Introduction to Blog

I launched the website and the Blog after having spoken to government officials, political analysts and security experts specializing in South Asian affairs from three continents. The feedback was uniformly consistent. The bottom line is that when Kashmiris are suffering and the world has its own set of priorities, we need to find ways to help each other. We must be realistic, go beyond polemics and demagoguery, and propose innovative ideas that will bring peace, justice and prosperity in all of Jammu and Kashmir.

The author had two reasons to create this blog. First, it was to address the question that was being asked repeatedly, especially, by journalists and other observers in the U.S., U.K., and Canada, inquiring whether the Kashmiri society was concerned about social, cultural and environmental challenges in the valley given that only political upheaval and violence were reported or highlighted by media.

Second, the author has covered the entire spectrum of societal issues and challenges facing Kashmiri people over an 8-year period with the exception of politics given that politics gets all the exposure at the expense of REAL CHALLENGES that will likely result in irreversible degradation in the quality of life and the standard of living for future generations of Kashmiris to come.

The author stopped adding additional material to the Blog once it was felt that most, if not all, concerns, challenges and issues facing the Kashmiri society are cataloged in the Blog. There are over 1900 entries in the Blog and most commentaries include short biographical sketches of authors to bring readers close to the essence of Kashmir. Unfortunately, the 8-year assessment also indicates that neither Kashmiri civil society, nor intellectuals or political leadership have any inclination or enthusiasm in pursuing issues that do not coincide with their vested political agendas. What it means for the future of Kashmiri children and their children is unfathomable. But the evidence is all laid out.

This Blog is a reality check on Kashmir. It is a historical record of how Kashmir lost its way.

Vijay Sazawal, Ph.D.

Friday, March 30, 2012

Contaminated Food Supply Chain

After the "Milkgate", the High Court is looking for answers

Is food in J&K safe?

Srinagar: The High Court has directed the state government to report to it about the steps taken with regard to implementation of Food Safety Standards Act of 2006 file compliance report on steps taken to implement Food Safety and Standard Act.

In its order, a division bench comprising Justices Virender Singh and Muzaffar Hussain Attar, the state government has been asked to file a compliance report with regard to implementation of Food Safety Act within two weeks.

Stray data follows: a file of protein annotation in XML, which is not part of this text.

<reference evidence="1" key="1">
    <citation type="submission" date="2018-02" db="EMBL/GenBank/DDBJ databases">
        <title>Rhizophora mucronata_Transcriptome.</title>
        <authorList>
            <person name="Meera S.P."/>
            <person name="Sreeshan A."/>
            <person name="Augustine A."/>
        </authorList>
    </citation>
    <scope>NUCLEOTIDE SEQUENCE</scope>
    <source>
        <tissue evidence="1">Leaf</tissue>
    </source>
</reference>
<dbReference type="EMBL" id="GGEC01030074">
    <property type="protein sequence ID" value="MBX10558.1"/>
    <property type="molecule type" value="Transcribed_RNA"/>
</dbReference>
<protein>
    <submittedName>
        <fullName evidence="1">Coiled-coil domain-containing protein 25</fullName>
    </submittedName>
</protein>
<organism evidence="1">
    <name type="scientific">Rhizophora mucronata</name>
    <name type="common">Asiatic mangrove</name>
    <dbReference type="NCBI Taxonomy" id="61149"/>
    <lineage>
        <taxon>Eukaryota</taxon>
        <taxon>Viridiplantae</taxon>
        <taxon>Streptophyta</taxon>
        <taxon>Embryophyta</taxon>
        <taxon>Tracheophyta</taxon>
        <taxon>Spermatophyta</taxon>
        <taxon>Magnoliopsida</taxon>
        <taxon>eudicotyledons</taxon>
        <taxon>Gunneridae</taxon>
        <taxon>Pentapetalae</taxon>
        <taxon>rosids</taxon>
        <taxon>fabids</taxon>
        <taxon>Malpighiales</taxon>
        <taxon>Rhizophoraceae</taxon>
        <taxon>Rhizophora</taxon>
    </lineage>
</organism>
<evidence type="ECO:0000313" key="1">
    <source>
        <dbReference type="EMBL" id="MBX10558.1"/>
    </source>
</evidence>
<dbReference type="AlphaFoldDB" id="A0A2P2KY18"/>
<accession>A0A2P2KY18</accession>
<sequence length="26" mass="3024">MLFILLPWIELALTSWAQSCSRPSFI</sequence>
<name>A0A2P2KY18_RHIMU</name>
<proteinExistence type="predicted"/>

The bench has issued notices to the respondents asking them to file their reports within two weeks and has also ordered the case be listed for hearing immediately after two weeks subject to the availability of the bench.

The order has come in a Public Interest Litigation filed by Advocate Sheikh Muhammad Ayoub, seeking directions for implementation of Food Safety Standards Act 2006 and Food Safety & Standards Rules 2011.

Earlier Advocate Ayoub had submitted before the division bench about non-implementation of the Food Safety Act and the Rules by the state government terming it a grave issue which according to him requires to be taken seriously.

He had further submitted the Food Safety Act 2006 and Food Safety and Standards Rules of 2011 provide that the post of Commissioner Food Safety should be manned by a person of Commissioner Secretary rank, while in J&K an Incharge Drug Controller has been assigned the job, who according to the counsel, lacks the basic eligibility and qualification.

“The present incumbent is not competent to hold the post and sanction any prosecution” he argued, adding that the respondent “is not in a position to take any action against the person found guilty under the Act and Rules. Adulterated food items are openly sold and many spices and edibles in the market are unsafe for consumption as the Act and Rules have not been implemented,” he submitted before the division bench on Wednesday.

In his petition, advocate Ayoub, has submitted that adulterated milk, sub standard and misbranded food products are being sold in the market in Jammu and Kashmir without any check. “Almost all spices and edible items from A to Z sold in the market are unsafe for human consumption. In the entire state particularly in the valley the milk which is being sold in the market is 80 per cent adulterated, which has been certified by the Food safety and Standards Authority of India,” reads the PIL on Food Safety in J&K.

The petitioner has further pointed out in his petition that the designated officers or food safety officers have miserably failed to show any positive development from the date Food Safety and Standards Act 2006 and Food Safety and Standards Rules 2011, came into force by checking and taking the samples from the market, to impose the penalty or launch prosecution as per Food Safety Act. “There is no responsibility or accountability to the so called designated officers or food safety officers particularly in the twin cities of the state,” reads the PIL on Food Safety in J&K.

(Kashmir Times)

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